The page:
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27 CONCLUSION Primary care physicians are inadequately prepared to respond to the growing need for clinical services that address the real and perceived problems of occupational and environmental illness. A recent community-based survey identified physicians as one of the most trusted but least knowledgeable sources of information about chemical risks. 23 This gap between trust and knowledge must be narrowed. Significant changes in medical education are needed at the unclergraduate level as well as in the training of clinicians, teachers, and researchers in occupational and environmental medicine. In specific, the Institute of Meclicine recommencis (i) increasing interest in the fie~cl of occupational and environmental medicine among students and trainees, (ii) establishing a cohort of centers of excellence to train future teachers, researchers, and leaders, (iii) integrating environmental medicine with occupational medicine training and research programs, (iv) increasing funding for faculty development, (v) supporting residency and fellowship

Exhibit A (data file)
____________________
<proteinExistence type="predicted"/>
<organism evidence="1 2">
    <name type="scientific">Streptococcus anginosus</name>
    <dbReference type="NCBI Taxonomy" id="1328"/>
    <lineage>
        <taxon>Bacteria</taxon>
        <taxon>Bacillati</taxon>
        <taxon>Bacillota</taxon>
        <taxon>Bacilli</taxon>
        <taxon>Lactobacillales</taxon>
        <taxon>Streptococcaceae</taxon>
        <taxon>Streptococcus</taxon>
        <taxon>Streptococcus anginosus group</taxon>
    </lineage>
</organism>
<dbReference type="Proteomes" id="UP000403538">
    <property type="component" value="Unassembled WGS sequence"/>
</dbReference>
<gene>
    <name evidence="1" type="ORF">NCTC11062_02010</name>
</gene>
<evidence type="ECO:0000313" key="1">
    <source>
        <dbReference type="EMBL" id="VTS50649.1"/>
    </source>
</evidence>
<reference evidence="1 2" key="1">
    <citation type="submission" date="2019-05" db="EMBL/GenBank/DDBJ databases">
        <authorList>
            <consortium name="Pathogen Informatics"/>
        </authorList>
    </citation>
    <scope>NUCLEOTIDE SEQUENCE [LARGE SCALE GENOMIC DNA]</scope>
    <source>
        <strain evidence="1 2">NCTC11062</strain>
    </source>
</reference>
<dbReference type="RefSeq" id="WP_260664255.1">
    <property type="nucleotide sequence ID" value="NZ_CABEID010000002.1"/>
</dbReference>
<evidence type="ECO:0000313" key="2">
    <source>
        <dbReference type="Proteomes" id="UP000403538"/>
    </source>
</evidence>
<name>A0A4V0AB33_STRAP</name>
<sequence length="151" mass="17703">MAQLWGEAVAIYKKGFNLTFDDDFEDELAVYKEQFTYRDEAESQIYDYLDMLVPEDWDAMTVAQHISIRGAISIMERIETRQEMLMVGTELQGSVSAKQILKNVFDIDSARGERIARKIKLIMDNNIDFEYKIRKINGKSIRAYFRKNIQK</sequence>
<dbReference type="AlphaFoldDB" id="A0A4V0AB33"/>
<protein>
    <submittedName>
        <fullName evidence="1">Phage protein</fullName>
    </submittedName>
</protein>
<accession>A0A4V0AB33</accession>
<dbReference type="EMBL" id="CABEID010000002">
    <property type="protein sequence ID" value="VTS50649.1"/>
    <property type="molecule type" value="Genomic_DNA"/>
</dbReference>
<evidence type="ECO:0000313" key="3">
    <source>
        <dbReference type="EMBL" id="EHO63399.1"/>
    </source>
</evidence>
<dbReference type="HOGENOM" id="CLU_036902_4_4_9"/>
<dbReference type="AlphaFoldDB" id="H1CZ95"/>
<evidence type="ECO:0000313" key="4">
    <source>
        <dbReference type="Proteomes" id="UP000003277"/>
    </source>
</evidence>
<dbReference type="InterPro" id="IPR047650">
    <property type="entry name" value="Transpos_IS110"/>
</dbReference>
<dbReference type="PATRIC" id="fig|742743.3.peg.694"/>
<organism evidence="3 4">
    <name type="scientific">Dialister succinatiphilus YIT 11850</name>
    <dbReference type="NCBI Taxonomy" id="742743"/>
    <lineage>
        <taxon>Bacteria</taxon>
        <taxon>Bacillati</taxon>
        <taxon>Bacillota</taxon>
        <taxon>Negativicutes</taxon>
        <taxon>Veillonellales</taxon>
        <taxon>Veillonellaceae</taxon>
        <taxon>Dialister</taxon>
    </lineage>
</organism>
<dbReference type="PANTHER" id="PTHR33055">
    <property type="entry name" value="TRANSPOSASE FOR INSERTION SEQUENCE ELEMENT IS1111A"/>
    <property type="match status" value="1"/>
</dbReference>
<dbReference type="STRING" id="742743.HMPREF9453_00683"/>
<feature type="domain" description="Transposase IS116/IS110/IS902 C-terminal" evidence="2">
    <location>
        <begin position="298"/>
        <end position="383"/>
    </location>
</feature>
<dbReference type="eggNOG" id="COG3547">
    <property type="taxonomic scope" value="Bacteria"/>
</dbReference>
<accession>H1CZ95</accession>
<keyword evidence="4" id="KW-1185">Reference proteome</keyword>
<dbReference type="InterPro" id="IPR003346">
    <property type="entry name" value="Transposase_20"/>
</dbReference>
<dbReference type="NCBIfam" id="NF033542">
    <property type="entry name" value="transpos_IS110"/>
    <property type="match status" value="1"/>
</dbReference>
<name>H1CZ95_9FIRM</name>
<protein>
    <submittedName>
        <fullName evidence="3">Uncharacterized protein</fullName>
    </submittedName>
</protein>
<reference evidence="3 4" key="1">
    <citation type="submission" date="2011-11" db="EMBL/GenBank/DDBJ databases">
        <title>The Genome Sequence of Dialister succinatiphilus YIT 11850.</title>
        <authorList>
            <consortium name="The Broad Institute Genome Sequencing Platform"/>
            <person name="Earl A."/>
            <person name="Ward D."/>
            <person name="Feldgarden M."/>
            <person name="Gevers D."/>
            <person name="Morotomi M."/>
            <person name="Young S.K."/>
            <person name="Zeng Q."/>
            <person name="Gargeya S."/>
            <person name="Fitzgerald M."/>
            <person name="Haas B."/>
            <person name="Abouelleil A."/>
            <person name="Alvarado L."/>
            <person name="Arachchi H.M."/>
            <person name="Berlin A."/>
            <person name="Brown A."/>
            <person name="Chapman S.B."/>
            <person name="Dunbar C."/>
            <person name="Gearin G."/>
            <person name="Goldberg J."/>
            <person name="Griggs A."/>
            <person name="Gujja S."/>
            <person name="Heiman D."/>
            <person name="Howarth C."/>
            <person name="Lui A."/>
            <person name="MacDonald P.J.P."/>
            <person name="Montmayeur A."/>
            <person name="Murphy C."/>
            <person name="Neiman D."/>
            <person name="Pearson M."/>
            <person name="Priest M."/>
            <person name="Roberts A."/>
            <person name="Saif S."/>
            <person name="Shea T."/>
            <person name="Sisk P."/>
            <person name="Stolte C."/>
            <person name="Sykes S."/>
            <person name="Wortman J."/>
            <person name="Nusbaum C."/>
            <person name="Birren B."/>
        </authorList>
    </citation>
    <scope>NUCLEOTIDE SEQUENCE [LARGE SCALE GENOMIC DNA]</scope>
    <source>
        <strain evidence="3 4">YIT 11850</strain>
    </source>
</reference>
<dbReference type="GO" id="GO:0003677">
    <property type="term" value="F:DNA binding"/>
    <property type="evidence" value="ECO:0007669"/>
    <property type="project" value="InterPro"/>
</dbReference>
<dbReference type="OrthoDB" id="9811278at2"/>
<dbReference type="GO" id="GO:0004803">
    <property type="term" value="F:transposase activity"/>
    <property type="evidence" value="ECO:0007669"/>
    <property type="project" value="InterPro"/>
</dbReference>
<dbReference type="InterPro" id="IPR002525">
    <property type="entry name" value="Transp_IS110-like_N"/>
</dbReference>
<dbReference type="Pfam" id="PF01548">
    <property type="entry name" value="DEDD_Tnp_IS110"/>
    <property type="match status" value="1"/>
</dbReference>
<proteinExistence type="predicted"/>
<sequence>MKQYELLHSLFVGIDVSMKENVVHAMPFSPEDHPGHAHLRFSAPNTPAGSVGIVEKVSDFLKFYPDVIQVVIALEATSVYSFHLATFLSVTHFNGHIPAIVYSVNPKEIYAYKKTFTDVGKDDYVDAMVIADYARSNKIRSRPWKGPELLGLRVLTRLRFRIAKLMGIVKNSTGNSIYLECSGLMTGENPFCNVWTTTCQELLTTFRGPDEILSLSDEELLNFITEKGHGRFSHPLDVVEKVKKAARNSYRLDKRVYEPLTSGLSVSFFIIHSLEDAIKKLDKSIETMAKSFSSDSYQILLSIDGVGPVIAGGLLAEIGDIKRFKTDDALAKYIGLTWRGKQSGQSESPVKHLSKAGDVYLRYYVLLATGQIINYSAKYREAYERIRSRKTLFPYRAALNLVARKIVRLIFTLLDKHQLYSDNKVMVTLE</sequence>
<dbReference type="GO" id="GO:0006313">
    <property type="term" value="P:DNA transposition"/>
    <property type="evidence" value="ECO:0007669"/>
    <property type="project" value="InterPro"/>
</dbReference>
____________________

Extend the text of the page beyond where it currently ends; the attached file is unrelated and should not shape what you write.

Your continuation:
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28 training, and (vi) exploring, refining, and adopting new pathways to certification and accreditation in occupational and environmental medicine. Taken together, these six measures can alleviate the pressing shortage of physicians in occupational and environmental medicine.